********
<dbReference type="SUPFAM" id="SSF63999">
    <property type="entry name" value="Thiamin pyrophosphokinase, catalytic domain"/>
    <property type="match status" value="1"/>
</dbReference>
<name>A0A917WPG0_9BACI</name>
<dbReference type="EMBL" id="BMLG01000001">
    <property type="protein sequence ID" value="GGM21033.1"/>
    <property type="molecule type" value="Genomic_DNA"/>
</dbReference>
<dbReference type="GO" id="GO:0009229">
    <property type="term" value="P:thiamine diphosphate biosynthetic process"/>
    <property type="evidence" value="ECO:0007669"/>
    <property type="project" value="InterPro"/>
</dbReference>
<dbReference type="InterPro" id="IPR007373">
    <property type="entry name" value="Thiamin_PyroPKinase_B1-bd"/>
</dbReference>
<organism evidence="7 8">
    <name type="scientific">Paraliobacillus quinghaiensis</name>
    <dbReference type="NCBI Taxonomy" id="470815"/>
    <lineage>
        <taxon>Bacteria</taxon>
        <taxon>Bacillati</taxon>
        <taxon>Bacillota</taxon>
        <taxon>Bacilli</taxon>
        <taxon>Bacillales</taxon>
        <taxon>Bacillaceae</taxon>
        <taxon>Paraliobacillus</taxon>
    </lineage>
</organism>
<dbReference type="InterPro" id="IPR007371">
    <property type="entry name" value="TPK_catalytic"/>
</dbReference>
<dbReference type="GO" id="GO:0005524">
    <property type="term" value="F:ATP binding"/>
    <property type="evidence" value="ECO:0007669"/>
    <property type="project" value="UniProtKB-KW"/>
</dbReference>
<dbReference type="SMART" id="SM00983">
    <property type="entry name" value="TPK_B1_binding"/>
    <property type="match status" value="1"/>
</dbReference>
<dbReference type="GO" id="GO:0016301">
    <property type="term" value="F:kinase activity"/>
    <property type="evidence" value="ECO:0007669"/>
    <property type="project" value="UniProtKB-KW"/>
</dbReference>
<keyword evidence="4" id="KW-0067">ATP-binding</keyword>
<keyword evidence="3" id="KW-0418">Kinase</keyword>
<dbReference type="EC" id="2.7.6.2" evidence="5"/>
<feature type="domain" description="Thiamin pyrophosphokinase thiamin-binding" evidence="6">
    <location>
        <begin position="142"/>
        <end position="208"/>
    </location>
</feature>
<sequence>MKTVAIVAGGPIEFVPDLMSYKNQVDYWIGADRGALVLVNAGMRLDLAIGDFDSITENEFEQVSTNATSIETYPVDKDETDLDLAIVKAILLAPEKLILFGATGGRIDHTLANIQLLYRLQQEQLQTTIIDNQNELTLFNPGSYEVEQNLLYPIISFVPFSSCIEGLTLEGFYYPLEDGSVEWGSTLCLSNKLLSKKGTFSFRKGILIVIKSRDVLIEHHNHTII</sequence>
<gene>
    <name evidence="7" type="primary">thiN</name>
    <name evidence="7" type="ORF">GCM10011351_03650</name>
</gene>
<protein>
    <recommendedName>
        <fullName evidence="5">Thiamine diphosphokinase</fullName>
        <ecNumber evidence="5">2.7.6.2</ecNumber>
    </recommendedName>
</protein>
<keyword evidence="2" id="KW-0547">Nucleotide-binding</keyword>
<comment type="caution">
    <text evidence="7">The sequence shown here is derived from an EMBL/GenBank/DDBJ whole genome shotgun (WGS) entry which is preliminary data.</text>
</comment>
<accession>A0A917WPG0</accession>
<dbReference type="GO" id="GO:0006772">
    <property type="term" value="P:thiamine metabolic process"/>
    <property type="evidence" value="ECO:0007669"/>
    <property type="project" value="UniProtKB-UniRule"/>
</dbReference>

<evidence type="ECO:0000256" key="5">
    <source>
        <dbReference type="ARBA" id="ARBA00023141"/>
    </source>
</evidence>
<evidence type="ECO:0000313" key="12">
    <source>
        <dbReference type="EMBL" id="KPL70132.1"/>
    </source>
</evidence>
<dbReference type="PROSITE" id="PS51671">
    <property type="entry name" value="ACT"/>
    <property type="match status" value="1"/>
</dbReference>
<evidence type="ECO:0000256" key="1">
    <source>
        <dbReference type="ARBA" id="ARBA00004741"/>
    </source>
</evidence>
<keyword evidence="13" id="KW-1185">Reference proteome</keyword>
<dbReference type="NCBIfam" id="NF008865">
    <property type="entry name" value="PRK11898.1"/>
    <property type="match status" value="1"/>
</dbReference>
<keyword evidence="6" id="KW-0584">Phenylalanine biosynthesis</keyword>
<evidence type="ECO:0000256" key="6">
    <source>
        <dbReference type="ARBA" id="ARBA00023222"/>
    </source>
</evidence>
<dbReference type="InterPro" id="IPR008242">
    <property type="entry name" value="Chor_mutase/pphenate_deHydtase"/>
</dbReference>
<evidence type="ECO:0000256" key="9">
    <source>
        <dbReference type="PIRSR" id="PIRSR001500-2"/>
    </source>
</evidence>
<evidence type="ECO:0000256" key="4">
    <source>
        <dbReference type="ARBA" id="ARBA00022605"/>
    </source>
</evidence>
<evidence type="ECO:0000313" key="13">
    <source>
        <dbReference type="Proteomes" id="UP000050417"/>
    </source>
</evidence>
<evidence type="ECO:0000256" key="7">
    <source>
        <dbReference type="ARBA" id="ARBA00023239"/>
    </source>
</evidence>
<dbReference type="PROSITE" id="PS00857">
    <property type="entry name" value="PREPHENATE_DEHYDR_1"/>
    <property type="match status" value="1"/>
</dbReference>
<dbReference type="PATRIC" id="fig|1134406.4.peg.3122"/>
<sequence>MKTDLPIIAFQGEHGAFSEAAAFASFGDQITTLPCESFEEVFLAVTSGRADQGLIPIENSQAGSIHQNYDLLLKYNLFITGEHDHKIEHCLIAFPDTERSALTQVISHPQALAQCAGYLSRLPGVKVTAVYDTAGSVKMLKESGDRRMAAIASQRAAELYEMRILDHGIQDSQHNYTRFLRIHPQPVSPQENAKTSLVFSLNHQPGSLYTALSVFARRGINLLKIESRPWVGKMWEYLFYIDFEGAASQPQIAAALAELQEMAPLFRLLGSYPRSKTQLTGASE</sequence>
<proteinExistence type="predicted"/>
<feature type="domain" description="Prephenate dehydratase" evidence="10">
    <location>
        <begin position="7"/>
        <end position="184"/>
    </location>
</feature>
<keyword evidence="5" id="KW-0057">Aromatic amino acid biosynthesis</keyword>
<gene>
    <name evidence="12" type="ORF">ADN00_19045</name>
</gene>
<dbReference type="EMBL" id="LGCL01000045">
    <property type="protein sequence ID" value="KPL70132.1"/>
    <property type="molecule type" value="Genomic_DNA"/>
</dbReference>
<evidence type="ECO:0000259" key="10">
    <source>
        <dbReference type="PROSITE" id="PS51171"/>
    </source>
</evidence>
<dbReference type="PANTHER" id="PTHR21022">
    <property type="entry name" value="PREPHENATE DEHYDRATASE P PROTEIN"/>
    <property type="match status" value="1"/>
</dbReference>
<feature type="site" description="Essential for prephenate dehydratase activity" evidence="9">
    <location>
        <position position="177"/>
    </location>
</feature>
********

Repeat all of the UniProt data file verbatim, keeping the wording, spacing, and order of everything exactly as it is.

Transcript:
<dbReference type="SUPFAM" id="SSF63999">
    <property type="entry name" value="Thiamin pyrophosphokinase, catalytic domain"/>
    <property type="match status" value="1"/>
</dbReference>
<name>A0A917WPG0_9BACI</name>
<dbReference type="EMBL" id="BMLG01000001">
    <property type="protein sequence ID" value="GGM21033.1"/>
    <property type="molecule type" value="Genomic_DNA"/>
</dbReference>
<dbReference type="GO" id="GO:0009229">
    <property type="term" value="P:thiamine diphosphate biosynthetic process"/>
    <property type="evidence" value="ECO:0007669"/>
    <property type="project" value="InterPro"/>
</dbReference>
<dbReference type="InterPro" id="IPR007373">
    <property type="entry name" value="Thiamin_PyroPKinase_B1-bd"/>
</dbReference>
<organism evidence="7 8">
    <name type="scientific">Paraliobacillus quinghaiensis</name>
    <dbReference type="NCBI Taxonomy" id="470815"/>
    <lineage>
        <taxon>Bacteria</taxon>
        <taxon>Bacillati</taxon>
        <taxon>Bacillota</taxon>
        <taxon>Bacilli</taxon>
        <taxon>Bacillales</taxon>
        <taxon>Bacillaceae</taxon>
        <taxon>Paraliobacillus</taxon>
    </lineage>
</organism>
<dbReference type="InterPro" id="IPR007371">
    <property type="entry name" value="TPK_catalytic"/>
</dbReference>
<dbReference type="GO" id="GO:0005524">
    <property type="term" value="F:ATP binding"/>
    <property type="evidence" value="ECO:0007669"/>
    <property type="project" value="UniProtKB-KW"/>
</dbReference>
<dbReference type="SMART" id="SM00983">
    <property type="entry name" value="TPK_B1_binding"/>
    <property type="match status" value="1"/>
</dbReference>
<dbReference type="GO" id="GO:0016301">
    <property type="term" value="F:kinase activity"/>
    <property type="evidence" value="ECO:0007669"/>
    <property type="project" value="UniProtKB-KW"/>
</dbReference>
<keyword evidence="4" id="KW-0067">ATP-binding</keyword>
<keyword evidence="3" id="KW-0418">Kinase</keyword>
<dbReference type="EC" id="2.7.6.2" evidence="5"/>
<feature type="domain" description="Thiamin pyrophosphokinase thiamin-binding" evidence="6">
    <location>
        <begin position="142"/>
        <end position="208"/>
    </location>
</feature>
<sequence>MKTVAIVAGGPIEFVPDLMSYKNQVDYWIGADRGALVLVNAGMRLDLAIGDFDSITENEFEQVSTNATSIETYPVDKDETDLDLAIVKAILLAPEKLILFGATGGRIDHTLANIQLLYRLQQEQLQTTIIDNQNELTLFNPGSYEVEQNLLYPIISFVPFSSCIEGLTLEGFYYPLEDGSVEWGSTLCLSNKLLSKKGTFSFRKGILIVIKSRDVLIEHHNHTII</sequence>
<gene>
    <name evidence="7" type="primary">thiN</name>
    <name evidence="7" type="ORF">GCM10011351_03650</name>
</gene>
<protein>
    <recommendedName>
        <fullName evidence="5">Thiamine diphosphokinase</fullName>
        <ecNumber evidence="5">2.7.6.2</ecNumber>
    </recommendedName>
</protein>
<keyword evidence="2" id="KW-0547">Nucleotide-binding</keyword>
<comment type="caution">
    <text evidence="7">The sequence shown here is derived from an EMBL/GenBank/DDBJ whole genome shotgun (WGS) entry which is preliminary data.</text>
</comment>
<accession>A0A917WPG0</accession>
<dbReference type="GO" id="GO:0006772">
    <property type="term" value="P:thiamine metabolic process"/>
    <property type="evidence" value="ECO:0007669"/>
    <property type="project" value="UniProtKB-UniRule"/>
</dbReference>

<evidence type="ECO:0000256" key="5">
    <source>
        <dbReference type="ARBA" id="ARBA00023141"/>
    </source>
</evidence>
<evidence type="ECO:0000313" key="12">
    <source>
        <dbReference type="EMBL" id="KPL70132.1"/>
    </source>
</evidence>
<dbReference type="PROSITE" id="PS51671">
    <property type="entry name" value="ACT"/>
    <property type="match status" value="1"/>
</dbReference>
<evidence type="ECO:0000256" key="1">
    <source>
        <dbReference type="ARBA" id="ARBA00004741"/>
    </source>
</evidence>
<keyword evidence="13" id="KW-1185">Reference proteome</keyword>
<dbReference type="NCBIfam" id="NF008865">
    <property type="entry name" value="PRK11898.1"/>
    <property type="match status" value="1"/>
</dbReference>
<keyword evidence="6" id="KW-0584">Phenylalanine biosynthesis</keyword>
<evidence type="ECO:0000256" key="6">
    <source>
        <dbReference type="ARBA" id="ARBA00023222"/>
    </source>
</evidence>
<dbReference type="InterPro" id="IPR008242">
    <property type="entry name" value="Chor_mutase/pphenate_deHydtase"/>
</dbReference>
<evidence type="ECO:0000256" key="9">
    <source>
        <dbReference type="PIRSR" id="PIRSR001500-2"/>
    </source>
</evidence>
<evidence type="ECO:0000256" key="4">
    <source>
        <dbReference type="ARBA" id="ARBA00022605"/>
    </source>
</evidence>
<evidence type="ECO:0000313" key="13">
    <source>
        <dbReference type="Proteomes" id="UP000050417"/>
    </source>
</evidence>
<evidence type="ECO:0000256" key="7">
    <source>
        <dbReference type="ARBA" id="ARBA00023239"/>
    </source>
</evidence>
<dbReference type="PROSITE" id="PS00857">
    <property type="entry name" value="PREPHENATE_DEHYDR_1"/>
    <property type="match status" value="1"/>
</dbReference>
<dbReference type="PATRIC" id="fig|1134406.4.peg.3122"/>
<sequence>MKTDLPIIAFQGEHGAFSEAAAFASFGDQITTLPCESFEEVFLAVTSGRADQGLIPIENSQAGSIHQNYDLLLKYNLFITGEHDHKIEHCLIAFPDTERSALTQVISHPQALAQCAGYLSRLPGVKVTAVYDTAGSVKMLKESGDRRMAAIASQRAAELYEMRILDHGIQDSQHNYTRFLRIHPQPVSPQENAKTSLVFSLNHQPGSLYTALSVFARRGINLLKIESRPWVGKMWEYLFYIDFEGAASQPQIAAALAELQEMAPLFRLLGSYPRSKTQLTGASE</sequence>
<proteinExistence type="predicted"/>
<feature type="domain" description="Prephenate dehydratase" evidence="10">
    <location>
        <begin position="7"/>
        <end position="184"/>
    </location>
</feature>
<keyword evidence="5" id="KW-0057">Aromatic amino acid biosynthesis</keyword>
<gene>
    <name evidence="12" type="ORF">ADN00_19045</name>
</gene>
<dbReference type="EMBL" id="LGCL01000045">
    <property type="protein sequence ID" value="KPL70132.1"/>
    <property type="molecule type" value="Genomic_DNA"/>
</dbReference>
<evidence type="ECO:0000259" key="10">
    <source>
        <dbReference type="PROSITE" id="PS51171"/>
    </source>
</evidence>
<dbReference type="PANTHER" id="PTHR21022">
    <property type="entry name" value="PREPHENATE DEHYDRATASE P PROTEIN"/>
    <property type="match status" value="1"/>
</dbReference>
<feature type="site" description="Essential for prephenate dehydratase activity" evidence="9">
    <location>
        <position position="177"/>
    </location>
</feature>